Training in ABR

What is the CE-Chirp® Family of Stimuli?

10 mins
16 December 2021


As the name suggests the CE-Chirp® family is not a single stimulus but instead a family of short duration acoustic stimuli which can be used in evoked potential testing. They were designed with the objective of increasing the amplitude of the auditory brainstem response. Because of this the CE-Chirp® family are primarily used when measuring hearing threshold. 

The CE-Chirp® family of stimuli achieves larger wave V amplitudes by providing the cochlea with optimal stimulation of the basilar membrane which results in synchronous neural firing. To understand how this works it is important to understand the anatomy and physiology of the cochlea. The cochlea is tonotopically organised so that the high frequencies are detected at the base and the low frequencies detected at the apex. This means that if all frequencies are presented to the cochlea at the same time (like with a click stimulus) the high frequency components of the stimulus will be detected by the basilar membrane first followed but the mid frequency and lastly the low frequency components. This will result in neural firing across the frequency range which is not synchronous. 

A CE-Chirp® stimulus counteracts the temporal dispersion in the normal cochlea by presenting the low frequency energy content of the stimulus before the high-frequency energy. The design of the traditional CE-Chirp® is described in detail by Elberling et al. (2007a), and has the same power spectrum as a standard click ( i.e the same frequency content and the same amplitude, just a different timing relationship). In the study by Elberling and Don (2008), it was demonstrated that the CE-Chirp® ABR is up to 1.5-2.0 times larger than the corresponding click ABR in normal-hearing subjects. The practical consequence of this is that responses of a desired signal to noise ratio are obtained in a shorter test time (or that in a fixed test time, the response will have a higher signal to noise ratio) when a CE-Chirp® is used rather than a traditional click.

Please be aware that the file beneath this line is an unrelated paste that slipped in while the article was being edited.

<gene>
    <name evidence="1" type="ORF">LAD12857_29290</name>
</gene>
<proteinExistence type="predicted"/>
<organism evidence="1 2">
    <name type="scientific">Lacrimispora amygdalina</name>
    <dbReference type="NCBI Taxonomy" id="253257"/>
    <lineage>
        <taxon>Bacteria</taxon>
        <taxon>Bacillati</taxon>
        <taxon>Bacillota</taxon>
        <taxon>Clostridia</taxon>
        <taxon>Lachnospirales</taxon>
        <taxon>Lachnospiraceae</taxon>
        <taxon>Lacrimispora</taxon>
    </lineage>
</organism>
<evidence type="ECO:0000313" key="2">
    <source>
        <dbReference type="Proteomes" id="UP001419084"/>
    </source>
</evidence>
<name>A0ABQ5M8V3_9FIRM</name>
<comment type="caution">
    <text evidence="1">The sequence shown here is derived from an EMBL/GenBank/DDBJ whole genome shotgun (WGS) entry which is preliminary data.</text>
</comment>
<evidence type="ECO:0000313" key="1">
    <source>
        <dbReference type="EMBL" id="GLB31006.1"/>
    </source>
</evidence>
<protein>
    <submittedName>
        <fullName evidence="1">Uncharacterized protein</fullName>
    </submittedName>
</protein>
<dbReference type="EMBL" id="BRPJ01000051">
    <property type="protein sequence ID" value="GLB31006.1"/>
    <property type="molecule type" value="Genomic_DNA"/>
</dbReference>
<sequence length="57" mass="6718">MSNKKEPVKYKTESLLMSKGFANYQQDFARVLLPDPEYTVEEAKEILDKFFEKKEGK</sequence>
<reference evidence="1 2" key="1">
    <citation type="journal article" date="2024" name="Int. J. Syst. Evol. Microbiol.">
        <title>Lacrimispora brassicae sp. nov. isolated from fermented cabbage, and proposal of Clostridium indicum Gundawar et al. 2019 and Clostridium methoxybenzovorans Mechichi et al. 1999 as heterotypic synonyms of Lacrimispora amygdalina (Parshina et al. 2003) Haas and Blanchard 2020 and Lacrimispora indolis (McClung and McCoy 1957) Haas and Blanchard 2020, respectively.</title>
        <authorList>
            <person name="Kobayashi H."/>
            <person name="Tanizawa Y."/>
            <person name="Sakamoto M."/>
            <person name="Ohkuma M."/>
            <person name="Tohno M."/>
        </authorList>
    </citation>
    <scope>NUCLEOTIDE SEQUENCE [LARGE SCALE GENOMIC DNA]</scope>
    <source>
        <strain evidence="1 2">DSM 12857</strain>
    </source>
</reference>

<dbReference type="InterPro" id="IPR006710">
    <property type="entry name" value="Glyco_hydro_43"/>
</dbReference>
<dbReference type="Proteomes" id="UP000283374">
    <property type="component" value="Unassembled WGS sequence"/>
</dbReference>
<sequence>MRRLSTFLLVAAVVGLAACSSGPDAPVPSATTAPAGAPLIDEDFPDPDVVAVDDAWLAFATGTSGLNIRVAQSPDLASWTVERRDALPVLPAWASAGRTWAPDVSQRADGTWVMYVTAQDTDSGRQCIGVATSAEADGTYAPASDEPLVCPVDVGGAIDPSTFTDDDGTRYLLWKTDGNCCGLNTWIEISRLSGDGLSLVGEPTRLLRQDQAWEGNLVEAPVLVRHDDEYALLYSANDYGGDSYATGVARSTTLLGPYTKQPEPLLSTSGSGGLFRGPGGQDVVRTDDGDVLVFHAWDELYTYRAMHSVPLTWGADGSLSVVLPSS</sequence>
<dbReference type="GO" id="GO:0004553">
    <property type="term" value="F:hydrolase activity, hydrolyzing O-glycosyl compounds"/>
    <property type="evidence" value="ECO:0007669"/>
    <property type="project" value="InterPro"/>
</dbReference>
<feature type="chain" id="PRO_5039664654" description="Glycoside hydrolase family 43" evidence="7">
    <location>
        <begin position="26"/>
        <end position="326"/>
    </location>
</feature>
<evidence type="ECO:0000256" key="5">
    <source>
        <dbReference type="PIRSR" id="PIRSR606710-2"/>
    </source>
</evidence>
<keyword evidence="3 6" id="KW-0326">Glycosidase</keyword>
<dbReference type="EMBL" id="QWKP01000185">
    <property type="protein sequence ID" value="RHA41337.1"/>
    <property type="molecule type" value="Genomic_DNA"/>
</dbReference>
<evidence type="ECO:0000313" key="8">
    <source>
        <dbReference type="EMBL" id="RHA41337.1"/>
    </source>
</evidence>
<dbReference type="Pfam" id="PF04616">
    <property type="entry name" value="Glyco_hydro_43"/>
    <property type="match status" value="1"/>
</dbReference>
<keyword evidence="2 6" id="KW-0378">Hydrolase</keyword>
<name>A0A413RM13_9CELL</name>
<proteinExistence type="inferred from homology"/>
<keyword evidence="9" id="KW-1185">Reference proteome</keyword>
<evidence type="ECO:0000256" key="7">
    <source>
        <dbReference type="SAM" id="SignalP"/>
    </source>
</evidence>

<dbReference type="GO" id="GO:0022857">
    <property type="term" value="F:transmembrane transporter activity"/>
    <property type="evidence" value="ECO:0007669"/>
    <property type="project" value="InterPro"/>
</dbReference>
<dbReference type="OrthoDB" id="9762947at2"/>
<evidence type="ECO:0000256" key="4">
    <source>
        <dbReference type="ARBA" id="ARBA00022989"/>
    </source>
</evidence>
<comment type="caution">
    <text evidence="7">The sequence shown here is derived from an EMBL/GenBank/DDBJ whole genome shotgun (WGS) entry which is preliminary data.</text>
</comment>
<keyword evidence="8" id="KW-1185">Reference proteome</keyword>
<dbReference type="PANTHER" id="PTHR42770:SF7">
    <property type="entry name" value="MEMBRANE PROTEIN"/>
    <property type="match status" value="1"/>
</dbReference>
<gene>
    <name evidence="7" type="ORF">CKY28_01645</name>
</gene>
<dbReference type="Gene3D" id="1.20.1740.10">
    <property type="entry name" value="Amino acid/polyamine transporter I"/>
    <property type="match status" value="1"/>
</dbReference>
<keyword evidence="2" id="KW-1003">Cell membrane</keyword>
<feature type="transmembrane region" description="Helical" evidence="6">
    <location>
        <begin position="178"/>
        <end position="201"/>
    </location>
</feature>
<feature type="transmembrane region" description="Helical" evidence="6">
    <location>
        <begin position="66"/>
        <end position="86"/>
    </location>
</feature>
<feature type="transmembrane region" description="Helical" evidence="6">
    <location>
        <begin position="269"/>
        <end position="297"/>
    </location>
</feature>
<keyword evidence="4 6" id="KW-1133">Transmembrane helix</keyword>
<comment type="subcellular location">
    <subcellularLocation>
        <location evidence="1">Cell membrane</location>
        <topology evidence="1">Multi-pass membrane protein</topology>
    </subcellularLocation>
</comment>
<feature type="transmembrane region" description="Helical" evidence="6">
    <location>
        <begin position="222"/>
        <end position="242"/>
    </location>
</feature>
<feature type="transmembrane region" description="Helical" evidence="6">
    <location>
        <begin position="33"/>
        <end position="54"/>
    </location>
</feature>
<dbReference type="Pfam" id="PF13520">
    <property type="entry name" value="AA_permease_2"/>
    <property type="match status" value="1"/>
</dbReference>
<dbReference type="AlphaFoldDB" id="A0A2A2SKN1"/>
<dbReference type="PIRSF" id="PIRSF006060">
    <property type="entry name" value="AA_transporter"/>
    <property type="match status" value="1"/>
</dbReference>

Since the development of the traditional CE-Chirp® in 2007, there has been much research centred on this stimulus and it has been further optimised. Firstly was the release of the Narrowband CE-Chirps® which provides a set of frequency specific stimuli at 500 Hz 1000 Hz 2000 Hz and 4000 Hz. These can be used as alternatives to tone burst stimuli. The NB CE-Chirps has been applied in several new-born hearing screening programs and for this type of hearing testing it has been demonstrated that the NB CE-Chirps are more efficient than tone burst (Ferm et al. 2013).

Lastly in 2015 the CE-Chirp® LS family was release. LS stands for level specific. Claus Elberling, the founder of the CE-Chirp® revealed that the stimulus could be further optimized for each intensity. Therefore CE-Chirp® LS was released which provides a different stimulus for each 5 dBnHL step from 0- 100 dBnHL. This means that CE-Chirp® family of stimuli now has twenty CE-Chirp LS Stimuli in addition to  4 frequency specific NB CE-Chirp LS.

Related course: An introduction to the CE-Chirp®


Michael Maslin
After working for several years as an audiologist in the UK, Michael completed his Ph.D. in 2010 at The University of Manchester. The topic was plasticity of the human binaural auditory system. He then completed a 3-year post-doctoral research program that built directly on the underpinning work carried out during his Ph.D. In 2015, Michael joined the Interacoustics Academy, offering training and education in audiological and vestibular diagnostics worldwide. Michael now works for the University of Canterbury in Christchurch, New Zealand, exploring his research interests which include electrophysiological measurement of the central auditory system, and the development of clinical protocols and clinical techniques applied in areas such as paediatric audiology and vestibular assessment and management.

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